What happens when a mythbuster gets exposed as a mythmaker? Barack Obama has insisted that people who claim that $500 billion in “savings” from Medicare won’t mean any reduction in benefits. Douglas Elmendorf, director of the Congressional Budget Office, says that simply isn’t true. The cuts to Medicare Advantage, which comprise one-fifth of those savings, means reduced benefits for the 25% of seniors using the program (via Instapundit):
Congress’ chief budget officer on Tuesday contradicted President Barack Obama’s oft-stated claim that seniors wouldn’t see their Medicare benefits cut under a health care overhaul.
The head of the nonpartisan Congressional Budget Office, Douglas Elmendorf, told senators that seniors in Medicare’s managed care plans could see reduced benefits under a bill in the Finance Committee.
The bill would cut payments to the Medicare Advantage plans by more than $100 billion over 10 years.
Elmendorf said the changes “would reduce the extra benefits that would be made available to beneficiaries through Medicare Advantage plans.”
And Elmendorf wasn’t the only one admitting this on Capitol Hill yesterday. During the markup session in the Senate, staffer Shawn Bishop testified to the same thing:
SHAWN BISHOP, SENATE FINANCE COMMITTEE PROFESSIONAL STAFF MEMBER: “The $113 billion dollars is a reduction in the extra benefits, the added, additional benefits that Medicare Advantage enrollees have available to them. And those benefits come in the form of vision, dental, reduced hospital deductible. It’s unstatutory, it’s unlawful for any Medicare Advantage plan to reduce the AB covered benefit that they provide. That’s by statute. They have to provide that. They are going to have a reduction in the added benefits that they have in Medicare Advantage. So there’s a reduction in benefits but its additional extra benefits that they have above what they’re entitled to by law on the fee for service side.” (Finance Committee, U.S. Senate, Hearing, 9/22/09)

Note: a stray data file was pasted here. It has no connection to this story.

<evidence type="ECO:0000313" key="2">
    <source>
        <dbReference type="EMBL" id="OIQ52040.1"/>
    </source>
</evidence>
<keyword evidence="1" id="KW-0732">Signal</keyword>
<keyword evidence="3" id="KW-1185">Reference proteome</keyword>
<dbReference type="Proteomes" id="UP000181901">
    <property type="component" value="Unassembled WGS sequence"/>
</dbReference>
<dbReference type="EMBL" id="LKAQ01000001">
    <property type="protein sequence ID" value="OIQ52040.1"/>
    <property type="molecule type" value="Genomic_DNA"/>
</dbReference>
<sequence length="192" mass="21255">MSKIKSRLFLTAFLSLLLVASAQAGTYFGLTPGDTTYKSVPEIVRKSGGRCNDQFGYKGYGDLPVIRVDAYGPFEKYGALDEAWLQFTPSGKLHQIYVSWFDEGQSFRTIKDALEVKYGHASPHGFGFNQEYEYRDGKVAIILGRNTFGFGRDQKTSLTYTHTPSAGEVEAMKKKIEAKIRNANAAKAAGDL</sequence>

Only an idiot would conclude that $500 billion in cuts to Medicare over 10 years would mean no reduction in benefits. We budgeted $413 billion for this year, which makes a $50 billion “savings” target about 12% of its budget. Obama keeps talking about how efficient Medicare is compared to private health insurance, but how efficient can it be if he can slice 12% out of the budget without affecting benefits? In comparison, private health insurers spend 96.7% of all income on care and administrative costs, with only a 3.3% average profit margin.
Elmendorf is speaking not just from hard data but also common sense. Any attempt to get that level of “savings” from Medicare will necessarily cut the benefits going to its recipients. Trying to cast that as a myth is either an indication of mathematical incompetence, political dishonesty, or both. It’s also worth noting that when previous administrations attempted to cut Medicare spending by much lower amounts, Democrats would scream from the rafters about Republicans trying to steal Medicare away from seniors. In this case, the CBO confirms that Democrats have engaged in projection.
And what happens in the media when the CBO exposes the President as a mythmaker, not a mythbuster? Well, it’s like the proverbial tree in the forest. None of the major newspapers covered the story that ObamaCare means cuts in Medicare benefits. Not one.